The advantages of using PostgreSQL with Kubernetes include:

  • Performance: Running Postgres in a Kubernetes environment enhances its performance. It can leverage the Kubernetes architecture to improve horizontal scaling in a distributed architecture. Kubernetes can create and deploy nodes when required, and Postgres’ data replication ensures up-to-date data.
  • Automatic Failover: Postgres inherently uses Write-Ahead Logging (WAL) to store all transaction log data in persistent storage. If a node fails, you can retrieve these transaction logs and restore the data. Kubernetes leverages this mechanism to enhance automatic failover while ensuring data consistency.
  • Scalability: Postgres can leverage Kubernetes’ ability to scale on demand. It takes little effort to set up a Postgres node due to Kubernetes’ replication and automatic failover capability. Kubernetes helps Postgres handle client requests efficiently and automatically without latency issues or the hassle of connection-pooling and similar mechanisms.
  • Stateful Workloads: Kubernetes has evolved to handle stateful workloads — those that preserve their state from one session to the next. Stateful workloads ensure that Postgres keeps its reliability, security, and consistency features in a distributed environment.
  • Documentation: PostgreSQL provides excellent and detailed documentation within manuals, tutorials, and books.

Postgres and Kubernetes can adapt to work well together. However, some specific considerations and prerequisites require administrative expertise.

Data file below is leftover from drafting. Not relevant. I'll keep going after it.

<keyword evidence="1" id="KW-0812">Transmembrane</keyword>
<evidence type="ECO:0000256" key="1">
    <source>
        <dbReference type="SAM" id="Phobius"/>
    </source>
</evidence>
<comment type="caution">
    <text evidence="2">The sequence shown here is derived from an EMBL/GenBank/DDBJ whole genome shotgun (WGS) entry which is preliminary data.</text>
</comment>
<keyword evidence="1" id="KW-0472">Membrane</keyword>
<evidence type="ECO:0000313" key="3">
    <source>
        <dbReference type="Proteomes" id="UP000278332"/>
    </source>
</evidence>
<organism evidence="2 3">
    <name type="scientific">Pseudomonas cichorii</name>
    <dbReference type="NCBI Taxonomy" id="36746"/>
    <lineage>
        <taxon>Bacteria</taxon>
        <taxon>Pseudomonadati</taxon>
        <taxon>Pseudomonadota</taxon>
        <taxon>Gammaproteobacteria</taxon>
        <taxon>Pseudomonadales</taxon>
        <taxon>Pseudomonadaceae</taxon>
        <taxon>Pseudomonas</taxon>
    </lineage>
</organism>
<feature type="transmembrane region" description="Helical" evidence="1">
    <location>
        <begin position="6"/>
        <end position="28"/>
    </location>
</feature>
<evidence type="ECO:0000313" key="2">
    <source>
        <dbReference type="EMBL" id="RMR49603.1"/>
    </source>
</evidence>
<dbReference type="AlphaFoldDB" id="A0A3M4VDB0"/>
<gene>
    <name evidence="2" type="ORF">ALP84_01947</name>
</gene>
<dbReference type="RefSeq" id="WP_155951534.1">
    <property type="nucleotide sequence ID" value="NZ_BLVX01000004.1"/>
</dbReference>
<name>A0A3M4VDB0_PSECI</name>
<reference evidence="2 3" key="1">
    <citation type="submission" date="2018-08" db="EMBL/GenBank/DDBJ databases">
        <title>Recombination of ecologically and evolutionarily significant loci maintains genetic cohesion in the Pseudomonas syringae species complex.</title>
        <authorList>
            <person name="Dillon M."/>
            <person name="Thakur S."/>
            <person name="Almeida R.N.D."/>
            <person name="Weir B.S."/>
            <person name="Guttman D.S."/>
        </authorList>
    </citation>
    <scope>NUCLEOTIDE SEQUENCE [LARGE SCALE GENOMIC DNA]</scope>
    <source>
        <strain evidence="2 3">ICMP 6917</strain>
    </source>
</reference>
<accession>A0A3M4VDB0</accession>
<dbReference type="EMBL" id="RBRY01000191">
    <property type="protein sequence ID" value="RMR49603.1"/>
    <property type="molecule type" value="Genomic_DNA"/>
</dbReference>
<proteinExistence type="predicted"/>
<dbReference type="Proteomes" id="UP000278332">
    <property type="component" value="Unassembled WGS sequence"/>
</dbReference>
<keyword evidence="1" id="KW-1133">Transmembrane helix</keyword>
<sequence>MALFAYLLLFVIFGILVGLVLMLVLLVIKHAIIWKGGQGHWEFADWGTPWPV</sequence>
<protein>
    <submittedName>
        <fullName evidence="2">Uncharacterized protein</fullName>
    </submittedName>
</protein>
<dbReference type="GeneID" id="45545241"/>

Challenges of Using PostgreSQL in Kubernetes

To maximize the benefit of using Postgres with Kubernetes, you should first consider storage. Postgres should have a data layer that dynamically allocates storage space to ensure data availability. Use a container-native storage capability to keep the data available if you need to restart or replicate nodes or pods.

Also, consider availability. Postgres ensures high fault tolerance and data availability using WAL. The Kubernetes architecture should ensure that the containers support local storage to provide Postgres with the benefits of this mechanism. The containers should also ensure high read-write performance to avoid latency issues.

Finally, consider pod specifications. Typically, a Kubernetes environment has two Postgres instances: the primary and the standby. The primary instance or pod is for all read and write operations. The standby is for disaster recovery if the primary fails. To ensure that this failover is correct and automatic, both types of instances or pods should have the exact specifications at all times.

When to Use Cassandra

Apache Cassandra was built for speed and is mainly a query-based database. It outshines most other database solutions for query-heavy operations. Cassandra scales well and has an efficient failover mechanism. So, any application should use Apache Cassandra if it requires frequent writes over large volumes of data in a distributed environment, cannot lose its data, and cannot afford database downtimes.